In the Jōdan stance you raise your Shinai up above your head, leaving your torso wide open. Unlike when two Chūdan practitioners fight, there is no offensive Shinai techniques such as Harai-waza going on between the two practitioners while they try to create an opening to attack, and this might at first glance make you think that the Jōdan stance is full with openings.
However if you try to attack such a Jōdan practitioner carelessly, you might get hit with a high speed downward swing from over the head. The Katate-waza is a characteristic technique in the Jōdan stance where you swing using only one hand, the increased Maai enables you to strike from a distance and creates a powerful weapon that makes it harder for anyone to approach carelessly, making it a threat to any Chūdan practitioner.
When I first started using the Jōdan stance, I used both hands to hit the Men, but as I got more used to it, my Keiko naturally became centered around Katate-waza. When you use the Jōdan stance you can’t open or close your arms too much, either of them will make it harder to strike, so it’s important to find the perfect balance where you can strike as smoothly as possible. I spent many hours to make sure that I always keep the same stance like that.
The way you angle your arm has a big effect on the impression of your strike. From having taken your stance to throwing out your right hand and the way you grip the Shinai (Tenouchi) at the striking moment, you need to be conscious of the Sae. If you feel like something was missing or lost your concentration, your form will collapse and the hit will be invalid.
To improve and strengthen your Sae, it’s of course important to improve your technique, but when it comes to swinging your Shinai with one hand, you will also need physical strength. If you just swing the Shinai making use of its weight you won’t be able to control the strike and instead you will be the controlled by the Shinai. That’s why it’s important to do one hand Suburi to increase your physical strength. When I started out, I did not have enough physical strength and also made the mistake of being controlled by the Shinai, but once I started doing one hand Suburi I was able to gradually improve my technique.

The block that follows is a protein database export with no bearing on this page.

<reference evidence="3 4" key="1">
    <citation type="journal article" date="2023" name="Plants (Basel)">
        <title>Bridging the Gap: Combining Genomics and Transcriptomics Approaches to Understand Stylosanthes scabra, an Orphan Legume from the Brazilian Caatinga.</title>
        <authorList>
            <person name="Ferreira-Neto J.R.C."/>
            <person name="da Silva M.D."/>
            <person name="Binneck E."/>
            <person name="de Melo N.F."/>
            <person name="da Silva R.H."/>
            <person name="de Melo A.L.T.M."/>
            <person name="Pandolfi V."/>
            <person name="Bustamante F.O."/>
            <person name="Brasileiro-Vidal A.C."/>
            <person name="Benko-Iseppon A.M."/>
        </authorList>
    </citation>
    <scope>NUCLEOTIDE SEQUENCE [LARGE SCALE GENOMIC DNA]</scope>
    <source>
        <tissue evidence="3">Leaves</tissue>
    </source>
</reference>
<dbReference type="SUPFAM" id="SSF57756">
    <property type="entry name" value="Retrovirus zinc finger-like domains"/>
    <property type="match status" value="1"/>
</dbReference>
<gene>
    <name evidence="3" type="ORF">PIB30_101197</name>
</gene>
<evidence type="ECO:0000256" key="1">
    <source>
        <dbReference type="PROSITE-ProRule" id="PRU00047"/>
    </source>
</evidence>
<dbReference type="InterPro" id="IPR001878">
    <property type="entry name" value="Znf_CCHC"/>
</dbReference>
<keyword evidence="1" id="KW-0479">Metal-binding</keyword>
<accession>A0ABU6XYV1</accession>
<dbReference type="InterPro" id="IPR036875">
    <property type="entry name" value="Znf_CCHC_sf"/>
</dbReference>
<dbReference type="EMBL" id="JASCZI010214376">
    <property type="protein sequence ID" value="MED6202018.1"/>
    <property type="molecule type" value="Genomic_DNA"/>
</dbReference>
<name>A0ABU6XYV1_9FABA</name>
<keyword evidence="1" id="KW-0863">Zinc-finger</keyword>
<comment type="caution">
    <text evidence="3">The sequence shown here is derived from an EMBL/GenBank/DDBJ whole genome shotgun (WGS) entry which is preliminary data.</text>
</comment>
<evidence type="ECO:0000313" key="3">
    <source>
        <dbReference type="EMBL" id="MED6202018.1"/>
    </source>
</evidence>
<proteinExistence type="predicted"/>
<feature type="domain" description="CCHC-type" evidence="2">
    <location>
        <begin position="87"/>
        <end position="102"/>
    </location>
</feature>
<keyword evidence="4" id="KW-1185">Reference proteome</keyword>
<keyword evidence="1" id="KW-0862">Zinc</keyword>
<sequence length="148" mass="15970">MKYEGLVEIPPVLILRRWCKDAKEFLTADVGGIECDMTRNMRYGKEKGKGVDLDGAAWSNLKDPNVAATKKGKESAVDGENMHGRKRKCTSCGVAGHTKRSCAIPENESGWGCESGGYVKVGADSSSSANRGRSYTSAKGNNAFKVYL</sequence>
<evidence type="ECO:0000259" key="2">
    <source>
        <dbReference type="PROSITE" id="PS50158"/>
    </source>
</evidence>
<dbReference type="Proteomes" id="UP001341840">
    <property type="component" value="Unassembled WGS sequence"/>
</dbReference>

At first you need to increase your physical strength by using heavier Shinai and Bokken to do Suburi, after you get used to that, the next stage is to use a light Shinai for Suburi to increase your speed, perfect your Sae and increase your precision. Once you learn how to properly execute the Katate-waza, you will be able to hit people from a distanced Maai before you enter their own Maai.
To improve when you are using the Jōdan stance you don’t only need technical skill, I also believe that you need to be strong mentally. Since a Jōdan practitioner can’t attack the opponent’s Shinai directly, you will need to attack them using your Ki and mentally using pressure and feints. It’s very important that you are constantly prepared to overwhelm your opponent even if it is with spirit alone. I believe that if you take your stance with a strong faith and will behind it, it will eventually become the key to improving your game.